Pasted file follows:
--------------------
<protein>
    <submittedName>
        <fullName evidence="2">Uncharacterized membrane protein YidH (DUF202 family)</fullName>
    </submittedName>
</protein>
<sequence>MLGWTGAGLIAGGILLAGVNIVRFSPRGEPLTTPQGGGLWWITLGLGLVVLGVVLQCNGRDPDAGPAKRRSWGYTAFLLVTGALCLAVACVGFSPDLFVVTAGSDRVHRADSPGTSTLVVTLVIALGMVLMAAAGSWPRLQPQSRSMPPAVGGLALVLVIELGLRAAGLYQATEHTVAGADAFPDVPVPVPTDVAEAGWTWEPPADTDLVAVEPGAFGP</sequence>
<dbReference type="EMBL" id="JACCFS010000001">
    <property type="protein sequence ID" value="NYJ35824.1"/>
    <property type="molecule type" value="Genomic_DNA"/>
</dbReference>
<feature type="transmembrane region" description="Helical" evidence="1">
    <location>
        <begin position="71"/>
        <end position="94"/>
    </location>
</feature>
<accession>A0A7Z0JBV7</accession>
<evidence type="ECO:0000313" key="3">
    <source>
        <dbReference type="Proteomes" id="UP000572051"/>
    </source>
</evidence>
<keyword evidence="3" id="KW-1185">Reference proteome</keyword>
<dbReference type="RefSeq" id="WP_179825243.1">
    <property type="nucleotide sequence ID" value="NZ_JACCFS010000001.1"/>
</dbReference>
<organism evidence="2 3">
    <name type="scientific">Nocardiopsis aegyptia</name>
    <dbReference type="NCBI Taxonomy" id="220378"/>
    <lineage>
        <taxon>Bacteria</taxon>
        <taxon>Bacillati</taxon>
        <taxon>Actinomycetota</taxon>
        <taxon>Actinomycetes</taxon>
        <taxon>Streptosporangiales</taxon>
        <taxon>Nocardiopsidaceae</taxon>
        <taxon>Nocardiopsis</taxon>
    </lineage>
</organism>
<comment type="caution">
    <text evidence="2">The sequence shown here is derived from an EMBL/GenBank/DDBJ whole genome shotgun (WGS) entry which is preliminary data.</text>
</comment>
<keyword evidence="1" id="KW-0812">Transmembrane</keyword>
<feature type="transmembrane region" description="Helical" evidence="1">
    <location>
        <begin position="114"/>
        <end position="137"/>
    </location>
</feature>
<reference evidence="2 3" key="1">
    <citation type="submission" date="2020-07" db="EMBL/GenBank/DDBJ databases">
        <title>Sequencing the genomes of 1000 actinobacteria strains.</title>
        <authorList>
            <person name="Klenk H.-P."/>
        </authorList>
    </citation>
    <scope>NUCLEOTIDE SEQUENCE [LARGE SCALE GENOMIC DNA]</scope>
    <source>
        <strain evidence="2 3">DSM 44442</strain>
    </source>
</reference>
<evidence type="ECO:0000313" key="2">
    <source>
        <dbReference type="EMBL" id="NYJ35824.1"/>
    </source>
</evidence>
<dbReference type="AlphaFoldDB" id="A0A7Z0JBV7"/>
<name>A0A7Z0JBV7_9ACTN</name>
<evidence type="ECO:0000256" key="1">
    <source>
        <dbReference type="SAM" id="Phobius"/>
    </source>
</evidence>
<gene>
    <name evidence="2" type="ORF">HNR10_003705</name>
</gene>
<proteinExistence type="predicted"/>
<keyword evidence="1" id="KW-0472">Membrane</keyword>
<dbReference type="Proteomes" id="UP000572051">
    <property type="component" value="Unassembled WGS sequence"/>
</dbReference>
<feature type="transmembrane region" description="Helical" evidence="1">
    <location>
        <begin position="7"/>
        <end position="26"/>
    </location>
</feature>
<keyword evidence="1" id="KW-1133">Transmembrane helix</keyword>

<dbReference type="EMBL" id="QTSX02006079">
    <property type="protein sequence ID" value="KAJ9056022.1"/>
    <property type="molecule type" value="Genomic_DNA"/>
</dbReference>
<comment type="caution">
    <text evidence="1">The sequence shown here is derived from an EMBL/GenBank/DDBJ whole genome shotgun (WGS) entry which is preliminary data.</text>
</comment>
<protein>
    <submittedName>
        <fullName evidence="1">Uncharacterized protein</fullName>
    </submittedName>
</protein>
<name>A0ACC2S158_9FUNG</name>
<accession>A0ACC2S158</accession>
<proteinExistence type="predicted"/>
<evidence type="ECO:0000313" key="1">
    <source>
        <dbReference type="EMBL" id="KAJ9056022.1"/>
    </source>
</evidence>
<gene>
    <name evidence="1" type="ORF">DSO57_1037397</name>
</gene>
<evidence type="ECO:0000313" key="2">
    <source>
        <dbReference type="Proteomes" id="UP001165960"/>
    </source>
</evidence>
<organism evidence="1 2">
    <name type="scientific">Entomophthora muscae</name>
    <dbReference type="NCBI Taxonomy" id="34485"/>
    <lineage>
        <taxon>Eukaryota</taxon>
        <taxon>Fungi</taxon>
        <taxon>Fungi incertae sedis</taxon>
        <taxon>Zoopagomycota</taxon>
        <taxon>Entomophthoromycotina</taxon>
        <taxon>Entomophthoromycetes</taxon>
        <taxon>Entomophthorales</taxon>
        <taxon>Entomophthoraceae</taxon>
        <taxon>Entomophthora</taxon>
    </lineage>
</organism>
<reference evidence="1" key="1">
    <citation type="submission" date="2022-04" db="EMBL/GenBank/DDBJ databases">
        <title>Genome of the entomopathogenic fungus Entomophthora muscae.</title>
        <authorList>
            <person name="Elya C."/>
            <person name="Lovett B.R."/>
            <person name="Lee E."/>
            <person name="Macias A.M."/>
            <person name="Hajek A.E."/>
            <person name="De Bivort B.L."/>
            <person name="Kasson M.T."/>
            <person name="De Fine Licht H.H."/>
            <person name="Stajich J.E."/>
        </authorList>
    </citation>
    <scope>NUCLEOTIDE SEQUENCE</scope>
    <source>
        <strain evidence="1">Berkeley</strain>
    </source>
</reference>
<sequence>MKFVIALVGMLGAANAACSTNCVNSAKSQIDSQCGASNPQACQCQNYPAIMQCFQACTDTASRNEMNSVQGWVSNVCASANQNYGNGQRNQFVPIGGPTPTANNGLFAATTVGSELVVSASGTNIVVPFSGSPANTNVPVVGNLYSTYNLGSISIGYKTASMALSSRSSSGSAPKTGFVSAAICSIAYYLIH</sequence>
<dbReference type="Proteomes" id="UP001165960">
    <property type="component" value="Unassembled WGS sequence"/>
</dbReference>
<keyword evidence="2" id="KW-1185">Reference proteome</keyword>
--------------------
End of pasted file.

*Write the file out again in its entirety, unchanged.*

<protein>
    <submittedName>
        <fullName evidence="2">Uncharacterized membrane protein YidH (DUF202 family)</fullName>
    </submittedName>
</protein>
<sequence>MLGWTGAGLIAGGILLAGVNIVRFSPRGEPLTTPQGGGLWWITLGLGLVVLGVVLQCNGRDPDAGPAKRRSWGYTAFLLVTGALCLAVACVGFSPDLFVVTAGSDRVHRADSPGTSTLVVTLVIALGMVLMAAAGSWPRLQPQSRSMPPAVGGLALVLVIELGLRAAGLYQATEHTVAGADAFPDVPVPVPTDVAEAGWTWEPPADTDLVAVEPGAFGP</sequence>
<dbReference type="EMBL" id="JACCFS010000001">
    <property type="protein sequence ID" value="NYJ35824.1"/>
    <property type="molecule type" value="Genomic_DNA"/>
</dbReference>
<feature type="transmembrane region" description="Helical" evidence="1">
    <location>
        <begin position="71"/>
        <end position="94"/>
    </location>
</feature>
<accession>A0A7Z0JBV7</accession>
<evidence type="ECO:0000313" key="3">
    <source>
        <dbReference type="Proteomes" id="UP000572051"/>
    </source>
</evidence>
<keyword evidence="3" id="KW-1185">Reference proteome</keyword>
<dbReference type="RefSeq" id="WP_179825243.1">
    <property type="nucleotide sequence ID" value="NZ_JACCFS010000001.1"/>
</dbReference>
<organism evidence="2 3">
    <name type="scientific">Nocardiopsis aegyptia</name>
    <dbReference type="NCBI Taxonomy" id="220378"/>
    <lineage>
        <taxon>Bacteria</taxon>
        <taxon>Bacillati</taxon>
        <taxon>Actinomycetota</taxon>
        <taxon>Actinomycetes</taxon>
        <taxon>Streptosporangiales</taxon>
        <taxon>Nocardiopsidaceae</taxon>
        <taxon>Nocardiopsis</taxon>
    </lineage>
</organism>
<comment type="caution">
    <text evidence="2">The sequence shown here is derived from an EMBL/GenBank/DDBJ whole genome shotgun (WGS) entry which is preliminary data.</text>
</comment>
<keyword evidence="1" id="KW-0812">Transmembrane</keyword>
<feature type="transmembrane region" description="Helical" evidence="1">
    <location>
        <begin position="114"/>
        <end position="137"/>
    </location>
</feature>
<reference evidence="2 3" key="1">
    <citation type="submission" date="2020-07" db="EMBL/GenBank/DDBJ databases">
        <title>Sequencing the genomes of 1000 actinobacteria strains.</title>
        <authorList>
            <person name="Klenk H.-P."/>
        </authorList>
    </citation>
    <scope>NUCLEOTIDE SEQUENCE [LARGE SCALE GENOMIC DNA]</scope>
    <source>
        <strain evidence="2 3">DSM 44442</strain>
    </source>
</reference>
<evidence type="ECO:0000313" key="2">
    <source>
        <dbReference type="EMBL" id="NYJ35824.1"/>
    </source>
</evidence>
<dbReference type="AlphaFoldDB" id="A0A7Z0JBV7"/>
<name>A0A7Z0JBV7_9ACTN</name>
<evidence type="ECO:0000256" key="1">
    <source>
        <dbReference type="SAM" id="Phobius"/>
    </source>
</evidence>
<gene>
    <name evidence="2" type="ORF">HNR10_003705</name>
</gene>
<proteinExistence type="predicted"/>
<keyword evidence="1" id="KW-0472">Membrane</keyword>
<dbReference type="Proteomes" id="UP000572051">
    <property type="component" value="Unassembled WGS sequence"/>
</dbReference>
<feature type="transmembrane region" description="Helical" evidence="1">
    <location>
        <begin position="7"/>
        <end position="26"/>
    </location>
</feature>
<keyword evidence="1" id="KW-1133">Transmembrane helix</keyword>

<dbReference type="EMBL" id="QTSX02006079">
    <property type="protein sequence ID" value="KAJ9056022.1"/>
    <property type="molecule type" value="Genomic_DNA"/>
</dbReference>
<comment type="caution">
    <text evidence="1">The sequence shown here is derived from an EMBL/GenBank/DDBJ whole genome shotgun (WGS) entry which is preliminary data.</text>
</comment>
<protein>
    <submittedName>
        <fullName evidence="1">Uncharacterized protein</fullName>
    </submittedName>
</protein>
<name>A0ACC2S158_9FUNG</name>
<accession>A0ACC2S158</accession>
<proteinExistence type="predicted"/>
<evidence type="ECO:0000313" key="1">
    <source>
        <dbReference type="EMBL" id="KAJ9056022.1"/>
    </source>
</evidence>
<gene>
    <name evidence="1" type="ORF">DSO57_1037397</name>
</gene>
<evidence type="ECO:0000313" key="2">
    <source>
        <dbReference type="Proteomes" id="UP001165960"/>
    </source>
</evidence>
<organism evidence="1 2">
    <name type="scientific">Entomophthora muscae</name>
    <dbReference type="NCBI Taxonomy" id="34485"/>
    <lineage>
        <taxon>Eukaryota</taxon>
        <taxon>Fungi</taxon>
        <taxon>Fungi incertae sedis</taxon>
        <taxon>Zoopagomycota</taxon>
        <taxon>Entomophthoromycotina</taxon>
        <taxon>Entomophthoromycetes</taxon>
        <taxon>Entomophthorales</taxon>
        <taxon>Entomophthoraceae</taxon>
        <taxon>Entomophthora</taxon>
    </lineage>
</organism>
<reference evidence="1" key="1">
    <citation type="submission" date="2022-04" db="EMBL/GenBank/DDBJ databases">
        <title>Genome of the entomopathogenic fungus Entomophthora muscae.</title>
        <authorList>
            <person name="Elya C."/>
            <person name="Lovett B.R."/>
            <person name="Lee E."/>
            <person name="Macias A.M."/>
            <person name="Hajek A.E."/>
            <person name="De Bivort B.L."/>
            <person name="Kasson M.T."/>
            <person name="De Fine Licht H.H."/>
            <person name="Stajich J.E."/>
        </authorList>
    </citation>
    <scope>NUCLEOTIDE SEQUENCE</scope>
    <source>
        <strain evidence="1">Berkeley</strain>
    </source>
</reference>
<sequence>MKFVIALVGMLGAANAACSTNCVNSAKSQIDSQCGASNPQACQCQNYPAIMQCFQACTDTASRNEMNSVQGWVSNVCASANQNYGNGQRNQFVPIGGPTPTANNGLFAATTVGSELVVSASGTNIVVPFSGSPANTNVPVVGNLYSTYNLGSISIGYKTASMALSSRSSSGSAPKTGFVSAAICSIAYYLIH</sequence>
<dbReference type="Proteomes" id="UP001165960">
    <property type="component" value="Unassembled WGS sequence"/>
</dbReference>
<keyword evidence="2" id="KW-1185">Reference proteome</keyword>